In this article, the author explains her ordeal with filing a complaint against a noisy bar across the street from her residence in Buenos Aires. Nothing happened. Next, an inquiry to the bar's operating license was filed under the city's 1998 acces to information law. The city said the bar was a "teaching institute, techinal institute [or] academy." Just days after the city's reply, a fire broke out in a different dance club, República Cromañón, killing 193 people. Seizing the opportunity for reform, the author's partner wrote to the Clarin, a widely-read daily publication. His letter to the editor highlighted the public safety implications of corruption and championed democratic efforts to get involved in regulating license verification. The ensuing media attention promped the city government to crack down on bars and safety regulations, but the story stands as a testament to how freedom of information laws can actually help government be more effective through citizen engagement.
This article mostly focuses on the history and process of passing national laws. However, some anecdotes on information requests and why they are important are included. The first describes a situation in which a public hospital stopped giving medicine to transplant patients for unexplained reasons. To find out why, patients used the city's FOI law to demand an explanation from the hospital. Multiple requests surfaced evidence that the hospital was low on funds, giving the patients the necessary information to obtain their medicine through the legal system. The second is the story of journalist Sandra Crucianelli, who was involved with an information request to the city of Bahia Blanca regarding water quality, using the Buenos Aires province's FOI law (weaker than the city's). The request was turned down as the information was perceived as potentially harmful to the reputation of local companies, who were suspected of contaminating the supply. The third is about one of the country's leading environmental groups, Fundación Ambiente y Recursos Naturales (Environment and Natural Resources Foundation, FARN), who represented a Buenos Aires city resident concerned about the construction of a rainfall reservoir in his neighborhood. Under Law 104, he was able to see environmental impact reports on the project from the city government for himself, empowering him to learn about its effects on his home.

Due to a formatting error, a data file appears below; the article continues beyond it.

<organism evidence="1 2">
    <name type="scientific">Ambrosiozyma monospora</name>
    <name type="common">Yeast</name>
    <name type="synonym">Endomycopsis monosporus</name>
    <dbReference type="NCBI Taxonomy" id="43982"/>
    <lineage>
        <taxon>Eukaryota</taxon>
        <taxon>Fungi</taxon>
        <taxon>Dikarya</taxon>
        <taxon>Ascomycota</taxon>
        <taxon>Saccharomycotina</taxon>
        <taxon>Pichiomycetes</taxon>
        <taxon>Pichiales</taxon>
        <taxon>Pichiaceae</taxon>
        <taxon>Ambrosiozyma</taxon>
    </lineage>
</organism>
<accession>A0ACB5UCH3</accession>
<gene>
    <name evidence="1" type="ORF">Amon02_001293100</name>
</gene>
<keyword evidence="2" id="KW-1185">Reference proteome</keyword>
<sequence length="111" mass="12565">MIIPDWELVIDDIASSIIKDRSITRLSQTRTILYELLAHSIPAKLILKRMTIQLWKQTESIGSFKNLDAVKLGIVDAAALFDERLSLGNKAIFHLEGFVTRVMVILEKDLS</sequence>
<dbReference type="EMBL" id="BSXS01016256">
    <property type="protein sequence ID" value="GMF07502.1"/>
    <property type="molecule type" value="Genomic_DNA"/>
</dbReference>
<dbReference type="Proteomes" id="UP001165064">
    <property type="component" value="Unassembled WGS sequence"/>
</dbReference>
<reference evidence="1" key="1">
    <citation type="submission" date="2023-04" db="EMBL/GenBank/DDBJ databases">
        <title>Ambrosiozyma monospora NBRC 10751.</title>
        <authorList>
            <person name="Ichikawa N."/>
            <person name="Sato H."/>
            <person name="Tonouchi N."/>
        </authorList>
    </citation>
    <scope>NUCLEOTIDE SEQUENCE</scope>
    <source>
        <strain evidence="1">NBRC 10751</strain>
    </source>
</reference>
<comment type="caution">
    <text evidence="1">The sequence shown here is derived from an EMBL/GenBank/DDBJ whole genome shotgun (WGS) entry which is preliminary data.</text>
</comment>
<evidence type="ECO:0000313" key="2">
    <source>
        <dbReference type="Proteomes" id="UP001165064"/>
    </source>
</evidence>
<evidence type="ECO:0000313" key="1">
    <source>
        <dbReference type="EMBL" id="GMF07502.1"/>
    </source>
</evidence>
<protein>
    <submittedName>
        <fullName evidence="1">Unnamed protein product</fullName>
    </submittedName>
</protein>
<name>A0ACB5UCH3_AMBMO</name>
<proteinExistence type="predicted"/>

A state entreprise and recipient of state money, Aerolineas Argentina (AA) does not publically provide a summary of financial balances on their website. When Chequeado, an Argentine website for fact-checking, called in a request for that information, they were turned away. AA's answer was that although the info was supposed to be public, it could not be provided at the time. As a result, we still do not know where state money to AA went, or how much. Perhaps it could be understandable that finances from the previous year, 2010, may have not been ready yet, but even those from the year before that were inaccessible. Although some may point to AA's transition and ambiguous status as an excuse, AA has been managed by the state since 2008. Furthermore, many public/state and private companies around the world do provide this information on websites. This information is important to citizens who finance the company through their taxes — as such, they have the right to know how their money is being used, especially in the case of publically subsidized businesses.
The Supreme Court ordered an investigation into President Kirchner's signing of a contract between YPF (Argentina's energy company) and Chevron given concerns over a conflict of interest and abuse of power. Chequeado made a request for access to information about the contract under Decree 1172/03. YPF answered by denying access to the information on the grounds of being a "publically held company" that has "securities in the capital market," leaving it outside the scope of the Decree's jurisdiction. However, this argument has been called into question given that the law applies to private companies that receive public funding, as is the case of YPF.
ACIJ and CIPCE (Centro de Investigación y Prevención de la Criminalidad Económica) asked for information from the Anticorruption Office (OA) regarding regulations on gifts to public officials. CIPCE and ACIJ asked the OA information regarding a) whether or not a mechanism from the Registry of Gifts and Benefits to Public Officials had been implemented b) "if not, what where the reasons, and c) how long until some mechanism is implemented?" OA responded on November 28 and gave no specific reasons for the absence of a mechanism and no timeline. The OA’s Director of Policy Planning on Transparency did not respond to most of the ONGs’ questions. Specifically, there was no response to why Article 18, dealing with public ethics, is not applied to gifts. Article 18, Ethics Law of Public Administration, is 12 years old and there is still no Registry of Gifts and Benefits.
This article includes a summary of requests made by the Asociación Civil por la Igualdad y la Justicia (ACIJ) in 2012: 1) The first series of requests dealt with the February rail accident. ACIJ asked for information from the National Commission for Transport Regulation (CNRT), the Secretary of Transportation, Metrovías S.A., Ferrovías S.A.C., and Railways Infrastructure Administration. Metrovias has not responded, and nor has the Secretary of Transportation, despite asking for a 10 day extension. 2) ACIJ asked for information regarding the vice president and his management of the company Sudamericana, formerly Ciccone, and received a response from the Federal Administration of Public Revenues (AFIP). 3) ACIJ received no response from the Ministry of Transportation or the Ministry of Federal Planning regarding irregularities in the administration and supervision of the SUBE transportation card.